• In other embodiments, ropes according to the present invention comprise yarns with differing compositions, properties, drug release rates, and/or drugs loaded therein. For example, ropes of the present invention may be useful for applications in which two therapeutic agents work synergistically, which may be accomplished by forming one yarn comprising a first synergistic agent, forming another yarn comprising a second synergistic agent and/or an adjuvant to the first agent, and then twisting the yarns into a rope. As an example of such an application, agents such as bupivacaine and morphine may be loaded into individual yarns and subsequently formed into a rope.
  • The mechanical properties of the ropes of the present invention may be controlled by varying the number of yarns. For example, the inventors have measured the following mechanical properties of ropes made from PLGA yarns, where the number of yarns within the ropes varied between one, three, and six:
  • Young's Yield Load at Break Break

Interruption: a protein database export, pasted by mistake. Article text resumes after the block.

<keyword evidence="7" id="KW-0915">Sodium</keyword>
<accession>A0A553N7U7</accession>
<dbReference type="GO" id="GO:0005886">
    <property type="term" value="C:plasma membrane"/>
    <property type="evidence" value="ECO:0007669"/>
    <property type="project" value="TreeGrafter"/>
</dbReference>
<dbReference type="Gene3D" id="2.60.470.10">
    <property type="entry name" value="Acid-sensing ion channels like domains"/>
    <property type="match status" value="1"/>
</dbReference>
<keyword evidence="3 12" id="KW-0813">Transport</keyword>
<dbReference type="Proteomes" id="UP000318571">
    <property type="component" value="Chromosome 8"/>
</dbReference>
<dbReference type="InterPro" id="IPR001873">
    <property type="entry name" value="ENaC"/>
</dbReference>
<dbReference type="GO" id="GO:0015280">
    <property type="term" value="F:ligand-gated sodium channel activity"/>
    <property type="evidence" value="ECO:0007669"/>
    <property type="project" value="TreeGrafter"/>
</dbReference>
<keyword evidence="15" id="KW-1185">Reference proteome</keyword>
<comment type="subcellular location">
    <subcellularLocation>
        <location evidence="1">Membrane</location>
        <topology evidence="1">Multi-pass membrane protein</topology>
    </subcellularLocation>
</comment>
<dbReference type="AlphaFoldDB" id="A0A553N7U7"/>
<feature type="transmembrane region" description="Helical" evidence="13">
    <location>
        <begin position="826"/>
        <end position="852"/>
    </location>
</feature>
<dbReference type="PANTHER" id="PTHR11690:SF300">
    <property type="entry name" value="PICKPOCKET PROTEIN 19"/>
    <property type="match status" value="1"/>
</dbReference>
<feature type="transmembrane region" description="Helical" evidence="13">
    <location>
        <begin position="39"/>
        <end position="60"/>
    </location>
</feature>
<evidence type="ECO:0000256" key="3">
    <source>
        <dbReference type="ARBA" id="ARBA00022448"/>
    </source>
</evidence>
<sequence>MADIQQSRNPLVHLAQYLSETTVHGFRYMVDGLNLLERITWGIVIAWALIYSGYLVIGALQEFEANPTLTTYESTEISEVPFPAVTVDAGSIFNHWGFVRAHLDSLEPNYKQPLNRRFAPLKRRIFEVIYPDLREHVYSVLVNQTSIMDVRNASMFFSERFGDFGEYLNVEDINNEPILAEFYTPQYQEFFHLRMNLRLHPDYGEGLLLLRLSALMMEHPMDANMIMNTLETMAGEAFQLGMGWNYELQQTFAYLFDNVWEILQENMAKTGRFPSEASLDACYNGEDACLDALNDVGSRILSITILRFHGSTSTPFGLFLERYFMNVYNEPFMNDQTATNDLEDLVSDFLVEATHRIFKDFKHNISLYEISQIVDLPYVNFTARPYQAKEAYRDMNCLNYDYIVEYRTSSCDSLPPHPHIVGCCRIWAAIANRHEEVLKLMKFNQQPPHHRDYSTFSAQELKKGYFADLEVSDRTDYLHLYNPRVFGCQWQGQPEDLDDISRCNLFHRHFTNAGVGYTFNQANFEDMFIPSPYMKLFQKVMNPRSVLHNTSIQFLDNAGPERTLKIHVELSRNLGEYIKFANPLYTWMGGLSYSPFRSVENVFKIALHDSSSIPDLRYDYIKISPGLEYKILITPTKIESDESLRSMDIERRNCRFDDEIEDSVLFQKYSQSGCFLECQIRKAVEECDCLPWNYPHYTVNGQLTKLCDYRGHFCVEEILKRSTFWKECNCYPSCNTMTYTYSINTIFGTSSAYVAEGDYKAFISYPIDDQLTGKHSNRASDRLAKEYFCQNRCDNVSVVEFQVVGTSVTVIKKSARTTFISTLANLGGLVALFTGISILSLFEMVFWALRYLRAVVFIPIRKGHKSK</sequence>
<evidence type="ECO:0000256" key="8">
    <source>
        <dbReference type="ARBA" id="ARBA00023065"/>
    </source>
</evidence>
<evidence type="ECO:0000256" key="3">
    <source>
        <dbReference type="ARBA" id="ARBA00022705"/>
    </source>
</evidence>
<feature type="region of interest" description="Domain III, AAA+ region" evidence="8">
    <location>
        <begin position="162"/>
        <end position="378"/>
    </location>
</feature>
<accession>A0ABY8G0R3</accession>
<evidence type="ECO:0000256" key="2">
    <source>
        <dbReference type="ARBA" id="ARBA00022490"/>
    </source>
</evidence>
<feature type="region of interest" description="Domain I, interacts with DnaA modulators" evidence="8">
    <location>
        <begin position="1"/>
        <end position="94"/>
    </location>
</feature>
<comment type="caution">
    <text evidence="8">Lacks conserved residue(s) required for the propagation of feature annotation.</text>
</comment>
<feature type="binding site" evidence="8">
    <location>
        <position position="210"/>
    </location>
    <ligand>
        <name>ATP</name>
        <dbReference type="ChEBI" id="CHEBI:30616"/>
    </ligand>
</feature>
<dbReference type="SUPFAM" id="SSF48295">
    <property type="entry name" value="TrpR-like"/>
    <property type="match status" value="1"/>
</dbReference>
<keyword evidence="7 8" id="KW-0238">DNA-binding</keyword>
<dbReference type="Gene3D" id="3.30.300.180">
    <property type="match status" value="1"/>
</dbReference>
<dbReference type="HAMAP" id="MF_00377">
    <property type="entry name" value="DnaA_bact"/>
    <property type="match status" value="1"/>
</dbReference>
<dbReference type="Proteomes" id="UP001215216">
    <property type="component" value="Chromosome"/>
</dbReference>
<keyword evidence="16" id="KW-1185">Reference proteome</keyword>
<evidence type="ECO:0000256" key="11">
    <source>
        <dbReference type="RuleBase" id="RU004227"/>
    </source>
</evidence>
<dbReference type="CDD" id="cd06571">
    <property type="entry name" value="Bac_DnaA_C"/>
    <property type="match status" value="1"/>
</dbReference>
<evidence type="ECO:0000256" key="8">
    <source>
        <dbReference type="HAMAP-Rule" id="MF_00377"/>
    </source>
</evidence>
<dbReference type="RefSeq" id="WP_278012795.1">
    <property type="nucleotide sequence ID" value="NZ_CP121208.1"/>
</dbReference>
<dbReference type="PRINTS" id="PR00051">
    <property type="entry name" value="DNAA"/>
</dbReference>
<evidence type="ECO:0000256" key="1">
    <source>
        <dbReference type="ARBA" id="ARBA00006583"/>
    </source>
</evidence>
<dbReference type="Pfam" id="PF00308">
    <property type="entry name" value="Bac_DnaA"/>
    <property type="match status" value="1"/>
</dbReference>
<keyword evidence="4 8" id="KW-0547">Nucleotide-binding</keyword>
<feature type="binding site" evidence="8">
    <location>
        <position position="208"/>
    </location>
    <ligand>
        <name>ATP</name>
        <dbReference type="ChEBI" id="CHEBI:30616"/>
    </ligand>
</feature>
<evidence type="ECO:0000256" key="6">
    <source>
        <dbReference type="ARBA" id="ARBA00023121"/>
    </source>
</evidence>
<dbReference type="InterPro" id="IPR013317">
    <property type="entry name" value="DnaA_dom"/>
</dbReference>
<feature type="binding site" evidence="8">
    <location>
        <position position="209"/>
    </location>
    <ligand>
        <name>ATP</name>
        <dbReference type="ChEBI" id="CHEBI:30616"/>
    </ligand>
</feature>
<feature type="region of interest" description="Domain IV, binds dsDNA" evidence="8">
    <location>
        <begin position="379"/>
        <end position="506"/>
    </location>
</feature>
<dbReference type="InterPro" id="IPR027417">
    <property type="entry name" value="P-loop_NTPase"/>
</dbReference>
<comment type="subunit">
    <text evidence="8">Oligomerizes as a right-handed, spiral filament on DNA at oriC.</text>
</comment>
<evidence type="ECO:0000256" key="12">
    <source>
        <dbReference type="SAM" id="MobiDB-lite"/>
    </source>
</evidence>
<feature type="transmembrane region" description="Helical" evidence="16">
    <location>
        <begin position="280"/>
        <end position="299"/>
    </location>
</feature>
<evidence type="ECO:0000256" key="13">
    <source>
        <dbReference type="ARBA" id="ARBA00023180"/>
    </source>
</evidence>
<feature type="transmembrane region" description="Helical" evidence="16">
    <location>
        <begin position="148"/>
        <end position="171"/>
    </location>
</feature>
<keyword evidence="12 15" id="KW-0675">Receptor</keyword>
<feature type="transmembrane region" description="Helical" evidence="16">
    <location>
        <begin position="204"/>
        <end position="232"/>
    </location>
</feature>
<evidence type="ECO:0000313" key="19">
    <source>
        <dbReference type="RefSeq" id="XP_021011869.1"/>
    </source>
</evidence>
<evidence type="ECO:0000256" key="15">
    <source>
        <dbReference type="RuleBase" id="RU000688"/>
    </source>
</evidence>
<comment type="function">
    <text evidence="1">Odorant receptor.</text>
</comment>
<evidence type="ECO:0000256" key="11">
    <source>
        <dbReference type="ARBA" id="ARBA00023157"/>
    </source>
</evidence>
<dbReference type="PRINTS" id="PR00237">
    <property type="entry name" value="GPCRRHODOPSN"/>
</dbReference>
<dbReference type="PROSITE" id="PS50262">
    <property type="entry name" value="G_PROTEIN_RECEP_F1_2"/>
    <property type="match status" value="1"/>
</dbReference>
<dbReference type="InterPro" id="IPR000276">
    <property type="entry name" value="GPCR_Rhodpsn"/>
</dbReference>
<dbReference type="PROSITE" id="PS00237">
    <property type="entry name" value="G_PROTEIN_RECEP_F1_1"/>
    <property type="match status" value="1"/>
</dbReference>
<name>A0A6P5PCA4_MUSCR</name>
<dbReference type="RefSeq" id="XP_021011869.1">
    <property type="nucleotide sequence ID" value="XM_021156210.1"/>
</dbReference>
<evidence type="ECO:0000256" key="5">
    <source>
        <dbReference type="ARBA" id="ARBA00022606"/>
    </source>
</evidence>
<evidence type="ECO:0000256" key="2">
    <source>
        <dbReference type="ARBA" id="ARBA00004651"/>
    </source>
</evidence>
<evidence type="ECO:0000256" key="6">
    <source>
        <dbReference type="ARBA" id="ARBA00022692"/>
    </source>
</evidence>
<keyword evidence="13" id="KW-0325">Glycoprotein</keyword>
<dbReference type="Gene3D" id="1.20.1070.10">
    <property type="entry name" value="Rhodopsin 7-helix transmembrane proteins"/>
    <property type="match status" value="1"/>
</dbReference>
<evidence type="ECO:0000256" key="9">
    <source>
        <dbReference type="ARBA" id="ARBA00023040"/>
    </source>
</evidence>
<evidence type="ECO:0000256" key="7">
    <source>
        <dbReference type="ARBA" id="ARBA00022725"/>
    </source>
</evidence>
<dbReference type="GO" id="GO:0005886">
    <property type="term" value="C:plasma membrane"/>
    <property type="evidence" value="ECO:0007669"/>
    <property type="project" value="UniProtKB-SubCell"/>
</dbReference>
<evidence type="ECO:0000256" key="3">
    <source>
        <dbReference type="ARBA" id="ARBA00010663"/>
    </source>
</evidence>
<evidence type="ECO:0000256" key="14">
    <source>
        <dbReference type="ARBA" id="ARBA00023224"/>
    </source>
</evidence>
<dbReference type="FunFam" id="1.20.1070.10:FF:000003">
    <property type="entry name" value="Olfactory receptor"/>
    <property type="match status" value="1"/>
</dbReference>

Modulus Yield Stress Max. Stress Strain Stress
    (GPa) Strain (%) (MPa) (N) (%) (MPa)
    1 yarn rope (n = 2) 1.6 ± 0.1 1.6 ± 0.9  21 ± 14 1.3 ± 0.4 120 ± 10 50 ± 20
    3 yarn rope (n = 2) 1.3 ± 0.3 2.7 ± 0.01 27 ± 7  4.3 ± 0.5 120 ± 1  60 ± 10
    6 yarn rope (n = 1) 1.2 2.8 24 9.8 180 60
  • Example 8 Formation of Tubes
  • In one embodiment, fibers of the present invention are formed into drug-containing tubes. To make such tubes, drug-containing fibers are electrospun as previously described, but onto an elongated, grounded wire preferably having a diameter less than about 200 microns. After the solvent is evaporated following the electrospining process, the wire is extracted to yield a hollow tube 400 having a through cavity 410 and a side wall 411 that is made from one or more drug-containing fibers 100, as shown in FIG. 12. In a preferred embodiment, the tube 400 is cut into segments less than about 1 millimeter in length for implantation into a patient's body. Tubes with larger diameters, such as up to millimeters, and larger lengths, such as up to tens of millimeters or larger, may be made in accordance with the present invention for insertion into body lumens such a blood vessels for use as vascular grafts or the like.